Sometimes resume and cover letter decisions that seem inconsequential can have a lasting impact on how you message is presented. And sometimes the smallest moves are the ones that can keep your application at the forefront of your reviewer's mind.
The spacing between individual words, individual lines, and blocks of text can influence how your message is received. A paragraph break in your cover letter can indicate a pause or a transition, and it can also give your reader a chance to pause and process the last thought before moving onto the next one. As you format your letter, make sure you give your readers an opportunity to remember each important piece of information you pass on.
In your resume , make sure the line spacing you use between each title and subheading stays consistent throughout your document. If you use one line under each title and two lines between each subsection, maintain that pattern.
Font Choice & Size
Use a font style that's professional and straightforward, one that disappears behind your message instead of standing out. And choose a font size that will let you get your entire message onto one or two pages without giving your readers a case of eyestrain. An 11- to 12-point font size usually works well.
Choose your verbs carefully and make sure each verb carries both impact and precision. Instead of words like "is," "has," "was," and "did," choose verbs that speak directly to specific actions. Try "managed," "organized," "built," "held," "led," and "delivered."
As you do this, make sure your verbs are clear, accurate, and strong enough to stand on their own without the help of excessive adverbs ("ly" words). These tend to weaken the impact of otherwise excellent writing. They also take up space that can be used to deliver more detailed information about your credentials.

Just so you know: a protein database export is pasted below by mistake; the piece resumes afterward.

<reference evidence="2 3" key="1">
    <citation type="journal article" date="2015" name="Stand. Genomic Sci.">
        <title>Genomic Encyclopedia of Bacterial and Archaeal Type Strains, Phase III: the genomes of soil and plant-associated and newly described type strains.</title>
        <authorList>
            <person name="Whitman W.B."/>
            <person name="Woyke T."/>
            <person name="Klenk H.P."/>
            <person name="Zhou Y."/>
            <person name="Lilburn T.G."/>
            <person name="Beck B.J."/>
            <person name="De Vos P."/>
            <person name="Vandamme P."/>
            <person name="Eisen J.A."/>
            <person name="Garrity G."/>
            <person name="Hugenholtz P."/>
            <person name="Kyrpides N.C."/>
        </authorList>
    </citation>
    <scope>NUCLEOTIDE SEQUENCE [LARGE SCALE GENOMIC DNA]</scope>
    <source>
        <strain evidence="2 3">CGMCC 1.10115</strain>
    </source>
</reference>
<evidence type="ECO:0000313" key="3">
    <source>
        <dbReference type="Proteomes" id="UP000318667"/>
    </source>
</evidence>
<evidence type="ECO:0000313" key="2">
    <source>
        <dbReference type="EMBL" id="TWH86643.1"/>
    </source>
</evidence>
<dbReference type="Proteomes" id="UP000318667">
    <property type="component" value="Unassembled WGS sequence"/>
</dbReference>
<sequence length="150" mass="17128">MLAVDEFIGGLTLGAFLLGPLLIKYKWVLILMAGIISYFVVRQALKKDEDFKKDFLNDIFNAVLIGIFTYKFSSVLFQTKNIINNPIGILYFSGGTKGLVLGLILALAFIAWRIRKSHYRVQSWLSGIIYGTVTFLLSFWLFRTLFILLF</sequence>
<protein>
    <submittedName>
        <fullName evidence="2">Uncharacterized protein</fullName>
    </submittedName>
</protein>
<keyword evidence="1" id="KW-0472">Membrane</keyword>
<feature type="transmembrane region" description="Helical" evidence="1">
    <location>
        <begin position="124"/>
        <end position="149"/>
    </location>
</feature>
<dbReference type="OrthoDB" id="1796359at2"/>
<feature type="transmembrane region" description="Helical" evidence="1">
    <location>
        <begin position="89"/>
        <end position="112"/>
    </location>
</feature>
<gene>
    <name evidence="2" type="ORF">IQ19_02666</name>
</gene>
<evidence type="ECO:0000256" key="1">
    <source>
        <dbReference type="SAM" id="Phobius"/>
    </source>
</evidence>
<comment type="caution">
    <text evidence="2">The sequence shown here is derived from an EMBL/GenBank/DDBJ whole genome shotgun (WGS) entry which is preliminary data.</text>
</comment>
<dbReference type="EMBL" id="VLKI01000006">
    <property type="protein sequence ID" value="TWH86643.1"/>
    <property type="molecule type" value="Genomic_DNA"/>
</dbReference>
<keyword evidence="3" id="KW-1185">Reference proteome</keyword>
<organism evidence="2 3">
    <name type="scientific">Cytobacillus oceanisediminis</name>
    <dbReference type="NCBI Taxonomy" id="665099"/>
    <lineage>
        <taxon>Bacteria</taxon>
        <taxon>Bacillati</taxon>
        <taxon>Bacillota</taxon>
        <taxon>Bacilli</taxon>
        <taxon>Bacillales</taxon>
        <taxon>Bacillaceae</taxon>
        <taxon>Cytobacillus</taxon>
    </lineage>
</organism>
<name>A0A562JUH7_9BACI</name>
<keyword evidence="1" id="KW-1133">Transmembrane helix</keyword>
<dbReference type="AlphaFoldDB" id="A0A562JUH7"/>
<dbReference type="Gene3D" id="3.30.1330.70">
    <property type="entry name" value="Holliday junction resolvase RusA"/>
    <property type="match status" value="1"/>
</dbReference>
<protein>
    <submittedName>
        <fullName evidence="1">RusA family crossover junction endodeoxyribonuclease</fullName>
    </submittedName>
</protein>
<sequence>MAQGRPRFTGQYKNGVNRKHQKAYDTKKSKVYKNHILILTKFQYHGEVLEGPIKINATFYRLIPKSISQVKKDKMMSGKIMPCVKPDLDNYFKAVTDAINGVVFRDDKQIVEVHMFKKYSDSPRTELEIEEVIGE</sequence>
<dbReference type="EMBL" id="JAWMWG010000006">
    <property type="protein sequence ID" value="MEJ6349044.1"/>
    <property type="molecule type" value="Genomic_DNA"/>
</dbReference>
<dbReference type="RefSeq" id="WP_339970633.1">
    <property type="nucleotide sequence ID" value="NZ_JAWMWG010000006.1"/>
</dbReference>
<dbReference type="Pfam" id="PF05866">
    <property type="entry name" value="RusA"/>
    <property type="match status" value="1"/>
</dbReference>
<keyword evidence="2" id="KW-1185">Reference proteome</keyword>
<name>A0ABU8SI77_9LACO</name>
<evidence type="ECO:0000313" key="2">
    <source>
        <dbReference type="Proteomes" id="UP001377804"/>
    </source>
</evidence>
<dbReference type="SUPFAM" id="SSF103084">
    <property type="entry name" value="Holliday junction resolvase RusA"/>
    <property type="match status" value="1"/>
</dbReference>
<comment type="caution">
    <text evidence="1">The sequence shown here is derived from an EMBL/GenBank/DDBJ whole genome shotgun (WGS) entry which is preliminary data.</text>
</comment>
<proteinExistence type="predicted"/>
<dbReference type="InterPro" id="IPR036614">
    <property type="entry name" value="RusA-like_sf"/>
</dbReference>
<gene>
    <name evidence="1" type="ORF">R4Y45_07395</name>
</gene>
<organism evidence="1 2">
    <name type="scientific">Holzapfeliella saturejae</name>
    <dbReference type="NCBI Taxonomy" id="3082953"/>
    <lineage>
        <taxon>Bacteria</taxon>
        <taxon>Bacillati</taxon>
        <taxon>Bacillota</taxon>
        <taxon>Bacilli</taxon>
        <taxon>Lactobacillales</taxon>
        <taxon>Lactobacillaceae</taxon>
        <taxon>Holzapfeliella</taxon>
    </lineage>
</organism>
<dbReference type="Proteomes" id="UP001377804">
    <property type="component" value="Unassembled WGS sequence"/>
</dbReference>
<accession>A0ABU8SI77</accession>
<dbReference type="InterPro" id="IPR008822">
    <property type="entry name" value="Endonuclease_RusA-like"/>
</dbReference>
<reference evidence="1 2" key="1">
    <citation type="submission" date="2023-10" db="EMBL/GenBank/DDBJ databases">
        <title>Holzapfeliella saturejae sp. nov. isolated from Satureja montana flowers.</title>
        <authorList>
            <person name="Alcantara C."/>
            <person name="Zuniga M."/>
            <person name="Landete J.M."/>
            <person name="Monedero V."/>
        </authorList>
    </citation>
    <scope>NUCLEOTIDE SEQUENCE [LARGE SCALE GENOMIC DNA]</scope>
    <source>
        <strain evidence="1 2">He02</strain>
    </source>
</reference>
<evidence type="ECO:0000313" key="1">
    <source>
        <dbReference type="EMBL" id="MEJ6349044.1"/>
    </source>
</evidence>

As unfair as it may sound, there are some small missteps that can stand out as red flags to potential readers, even if they don't directly suggest or imply a problem with a candidate's credentials. Watch out for sentences that may be read as apologies or excuses. And be equally careful with language that sounds desperate. Avoid using words like "try" and "almost," as in: "I'll try to become the best account manager you've ever hired." Or: "Our division almost delivered the highest numbers in the state last year."
If the job post uses specific language to describe a credential, a degree, a certification, or a certain type of experience, try to use the same wording as you discuss this credential in your resume and cover letter. In other words, if the post requests "a CPR certified, Spanish speaking customer service specialist with five years of corporate experience," then it's okay to describe yourself in exactly these terms. In fact, this small move alone can help you move past keyword searches and it can also help you survive first-round reviews conducted by agents or assistants reading on behalf of the employers who will make the final decision.
Make Your Resume & Cover Letter Count
When it comes to your career and your professional future, there are no small decisions. Every move is important, and every detail matters. Stay ahead of your competition and give yourself every advantage by using LiveCareer's Resume and Cover Letter Builder.